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Responding to Violence, Suicide, Psychosis and Trauma

From anger management to addiction: online therapies

* Lucy Atkins
* The Guardian, Tuesday 12 May 2009

Eating Disorders offers multimedia support using videos, podcasts, mobile phone browsing, live web chats, message boards, blogs and email or text help, plus one-to-one online support for under 25s from trained advisers. “Authoritative websites are essential as the antidote to pro-anorexia websites,” says Janet Treasure of the Institute of Psychiatry who is also BEAT’s chief medical adviser. The programme allows sufferers to work through their issues and behaviour at their own pace, anonymously, at home. The online CBT approach to bulimia has been tested by a team from the Institute of Psychiatry, and government guidelines suggest that CBT is the best psychological treatment for bulimia. “I didn’t think anyone would answer my message but they did,” says one bulimic woman who used the site. “They were very supportive and I didn’t feel ashamed for the first time ever.”

Sex therapy offers expert help from accredited sex therapists. You fill in a detailed questionnaire about your problem and get a confidential online response within three working days, for £25. Follow-ups with the same therapist cost £35 a pop. The site is run by Paula Hall, a respected sexual psychotherapist accredited with the British Association of Sexual & Relationship Therapy and registered with the UK Council of Psychotherapy. She also works as a family counsellor for Relate. “Lots of people find it difficult to talk about their sexual problems and it’s a lot easier to take that step online,” she says. The virtual approach works best for detailed advice, tips or information on specific sexual problems but, “if it’s very obviously a long-term relationship problem, face-to face sex therapy is usually more appropriate,” says Hall.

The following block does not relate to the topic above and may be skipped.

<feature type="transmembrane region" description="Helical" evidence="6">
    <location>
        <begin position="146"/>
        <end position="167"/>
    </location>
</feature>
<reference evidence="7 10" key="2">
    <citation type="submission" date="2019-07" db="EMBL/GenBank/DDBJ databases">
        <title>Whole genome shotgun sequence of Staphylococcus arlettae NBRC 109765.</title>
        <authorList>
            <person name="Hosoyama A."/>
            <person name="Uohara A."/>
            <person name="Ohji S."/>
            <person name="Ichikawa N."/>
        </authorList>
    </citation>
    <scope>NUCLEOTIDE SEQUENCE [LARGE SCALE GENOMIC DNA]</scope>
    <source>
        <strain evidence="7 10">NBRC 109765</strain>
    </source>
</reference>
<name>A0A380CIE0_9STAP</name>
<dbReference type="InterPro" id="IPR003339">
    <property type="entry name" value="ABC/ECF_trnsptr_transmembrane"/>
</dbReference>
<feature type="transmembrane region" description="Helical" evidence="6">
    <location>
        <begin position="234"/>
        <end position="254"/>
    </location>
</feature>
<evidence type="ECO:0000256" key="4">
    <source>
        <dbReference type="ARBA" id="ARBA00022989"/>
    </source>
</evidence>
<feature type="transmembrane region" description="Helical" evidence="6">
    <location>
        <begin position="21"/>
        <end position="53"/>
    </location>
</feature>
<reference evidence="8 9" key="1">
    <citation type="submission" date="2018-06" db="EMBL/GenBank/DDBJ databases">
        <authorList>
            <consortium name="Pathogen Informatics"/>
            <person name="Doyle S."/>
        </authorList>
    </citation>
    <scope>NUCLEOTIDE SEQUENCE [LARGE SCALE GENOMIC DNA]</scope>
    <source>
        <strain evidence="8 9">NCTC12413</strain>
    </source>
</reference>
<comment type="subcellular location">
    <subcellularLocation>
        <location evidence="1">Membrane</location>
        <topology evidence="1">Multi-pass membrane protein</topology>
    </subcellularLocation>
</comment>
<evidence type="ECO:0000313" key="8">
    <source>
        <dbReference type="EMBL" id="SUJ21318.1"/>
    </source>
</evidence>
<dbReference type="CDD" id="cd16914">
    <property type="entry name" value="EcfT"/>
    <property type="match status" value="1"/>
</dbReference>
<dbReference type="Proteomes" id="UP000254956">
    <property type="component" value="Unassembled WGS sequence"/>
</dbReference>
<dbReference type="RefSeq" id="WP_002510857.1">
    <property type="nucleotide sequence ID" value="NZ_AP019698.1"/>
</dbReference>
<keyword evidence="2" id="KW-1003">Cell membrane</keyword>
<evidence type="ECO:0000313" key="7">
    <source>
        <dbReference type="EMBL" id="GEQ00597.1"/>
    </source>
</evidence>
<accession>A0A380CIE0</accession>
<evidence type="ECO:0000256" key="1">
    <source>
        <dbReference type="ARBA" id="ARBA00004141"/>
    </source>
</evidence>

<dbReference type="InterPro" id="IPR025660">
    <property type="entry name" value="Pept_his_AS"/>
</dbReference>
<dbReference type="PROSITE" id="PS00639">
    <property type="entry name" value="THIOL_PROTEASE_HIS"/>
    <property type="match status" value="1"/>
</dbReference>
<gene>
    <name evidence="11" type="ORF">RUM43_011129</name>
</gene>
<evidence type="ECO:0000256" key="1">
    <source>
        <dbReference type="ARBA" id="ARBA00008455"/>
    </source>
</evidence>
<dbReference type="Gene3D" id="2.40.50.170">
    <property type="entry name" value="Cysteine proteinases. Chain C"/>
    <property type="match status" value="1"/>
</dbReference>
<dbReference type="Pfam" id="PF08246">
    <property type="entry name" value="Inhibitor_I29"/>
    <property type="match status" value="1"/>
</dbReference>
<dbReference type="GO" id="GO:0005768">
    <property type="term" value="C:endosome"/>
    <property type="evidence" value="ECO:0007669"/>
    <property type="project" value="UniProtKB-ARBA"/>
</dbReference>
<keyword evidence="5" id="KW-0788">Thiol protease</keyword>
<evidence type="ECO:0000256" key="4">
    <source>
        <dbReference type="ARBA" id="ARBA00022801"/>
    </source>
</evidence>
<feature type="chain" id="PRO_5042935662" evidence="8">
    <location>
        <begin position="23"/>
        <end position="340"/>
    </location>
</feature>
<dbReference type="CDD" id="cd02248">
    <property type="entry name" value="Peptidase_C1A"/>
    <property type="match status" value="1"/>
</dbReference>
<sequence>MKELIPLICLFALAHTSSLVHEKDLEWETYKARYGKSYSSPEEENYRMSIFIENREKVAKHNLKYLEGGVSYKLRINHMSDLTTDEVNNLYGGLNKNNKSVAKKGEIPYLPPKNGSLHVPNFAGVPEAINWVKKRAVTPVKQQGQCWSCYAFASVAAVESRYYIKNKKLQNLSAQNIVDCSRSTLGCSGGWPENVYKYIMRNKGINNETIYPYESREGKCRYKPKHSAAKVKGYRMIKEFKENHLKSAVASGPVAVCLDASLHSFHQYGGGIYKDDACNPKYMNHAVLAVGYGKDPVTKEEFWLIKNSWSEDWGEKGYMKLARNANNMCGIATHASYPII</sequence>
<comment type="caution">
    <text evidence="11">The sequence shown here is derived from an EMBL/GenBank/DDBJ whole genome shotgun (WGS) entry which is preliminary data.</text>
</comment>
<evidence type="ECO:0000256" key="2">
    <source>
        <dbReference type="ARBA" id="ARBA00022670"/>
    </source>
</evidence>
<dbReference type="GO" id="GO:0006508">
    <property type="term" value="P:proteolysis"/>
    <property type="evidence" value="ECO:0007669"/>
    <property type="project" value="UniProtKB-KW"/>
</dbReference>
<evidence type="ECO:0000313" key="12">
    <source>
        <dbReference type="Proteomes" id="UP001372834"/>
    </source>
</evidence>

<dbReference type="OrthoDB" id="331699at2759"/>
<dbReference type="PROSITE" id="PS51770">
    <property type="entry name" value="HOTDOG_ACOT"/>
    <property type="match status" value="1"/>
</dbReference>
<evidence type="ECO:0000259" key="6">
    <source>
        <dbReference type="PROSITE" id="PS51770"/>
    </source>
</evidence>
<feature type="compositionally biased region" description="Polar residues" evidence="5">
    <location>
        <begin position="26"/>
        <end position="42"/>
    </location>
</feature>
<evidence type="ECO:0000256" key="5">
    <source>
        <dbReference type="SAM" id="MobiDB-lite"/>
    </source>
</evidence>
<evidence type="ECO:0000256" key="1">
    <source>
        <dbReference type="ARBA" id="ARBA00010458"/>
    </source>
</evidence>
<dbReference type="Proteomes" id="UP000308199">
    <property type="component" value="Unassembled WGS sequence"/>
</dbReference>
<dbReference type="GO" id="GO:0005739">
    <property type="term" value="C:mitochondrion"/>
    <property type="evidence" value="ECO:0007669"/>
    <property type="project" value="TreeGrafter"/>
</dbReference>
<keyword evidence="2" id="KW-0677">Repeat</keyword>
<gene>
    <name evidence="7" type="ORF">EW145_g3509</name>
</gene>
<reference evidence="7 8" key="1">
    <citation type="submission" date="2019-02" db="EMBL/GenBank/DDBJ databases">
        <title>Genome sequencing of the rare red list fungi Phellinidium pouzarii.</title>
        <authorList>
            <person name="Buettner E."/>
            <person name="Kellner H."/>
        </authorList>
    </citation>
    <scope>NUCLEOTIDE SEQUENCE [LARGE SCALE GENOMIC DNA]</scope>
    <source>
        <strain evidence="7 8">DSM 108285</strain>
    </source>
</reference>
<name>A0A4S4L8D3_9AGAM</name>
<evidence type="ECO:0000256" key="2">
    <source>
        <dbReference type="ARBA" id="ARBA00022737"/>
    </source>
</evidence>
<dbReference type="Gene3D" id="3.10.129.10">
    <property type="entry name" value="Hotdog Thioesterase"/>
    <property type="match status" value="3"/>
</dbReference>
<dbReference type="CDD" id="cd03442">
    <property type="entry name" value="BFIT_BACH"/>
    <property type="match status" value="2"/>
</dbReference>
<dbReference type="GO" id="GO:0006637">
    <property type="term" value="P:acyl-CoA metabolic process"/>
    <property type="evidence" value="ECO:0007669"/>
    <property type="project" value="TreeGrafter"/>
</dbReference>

Former City trader Dan Butcher established the Recovery Network ( – a social networking site with a difference – after his cocaine addiction landed him in the Priory. The site allows addicts and their families to support each other anonymously. Subscribers also get access to two full-time, trained addiction therapists who run Ask Our Expert sessions, group therapy and live web chats. They can also chat, blog and share information under the watchful eye of the site’s monitors. Real-world friendships spring up and families and friends of addicts feel they are not alone. Monthly subscriptions cost £8.50.

Young people is run by the NSPCC and offers counselling, support and information for 12- to 16-year-olds on any troubling issue (abuse, bullying, exams, drugs and self-harm are common ones). Young people can share problems on message boards, or set up a private inbox and email an adviser, who will reply within 24 hours. A confidential “121” service also means that you can talk online with an adviser (you get the same person if you need to talk again). is another innovative source of online support where young people can access virtual peer support in the form of interviews with other young people talking about their experiences of anything from teenage cancer to the pressure to perform like a porn star during sex. The site is the brainchild of the DIPEx Research Group at the University of Oxford, so there are plenty of health bigwigs on board, as well as an introduction about the power of storytelling from writer Philip Pullman, and a video clip of Radiohead’s Thom Yorke explaining how to use the site. Both are free of charge.

Anger management is based in the US and run by psychotherapist and anger management specialist Kathy Garber who treats individuals, corporate clients and those referred by US courts. You buy your self-help programme in time chunks (starting at 10 hours for £33) and sessions will address your anger issues and develop problem-solving and communication skills. There is no direct contact with a therapist though, so this may not work for all. As Phillip Hodson of the British Association of Counselling and Psychotherapy cautions, “Online anger management therapy will not work for everyone – anger can be very difficult and complicated to tackle, so group or one-to one therapy tends to be most effective.”

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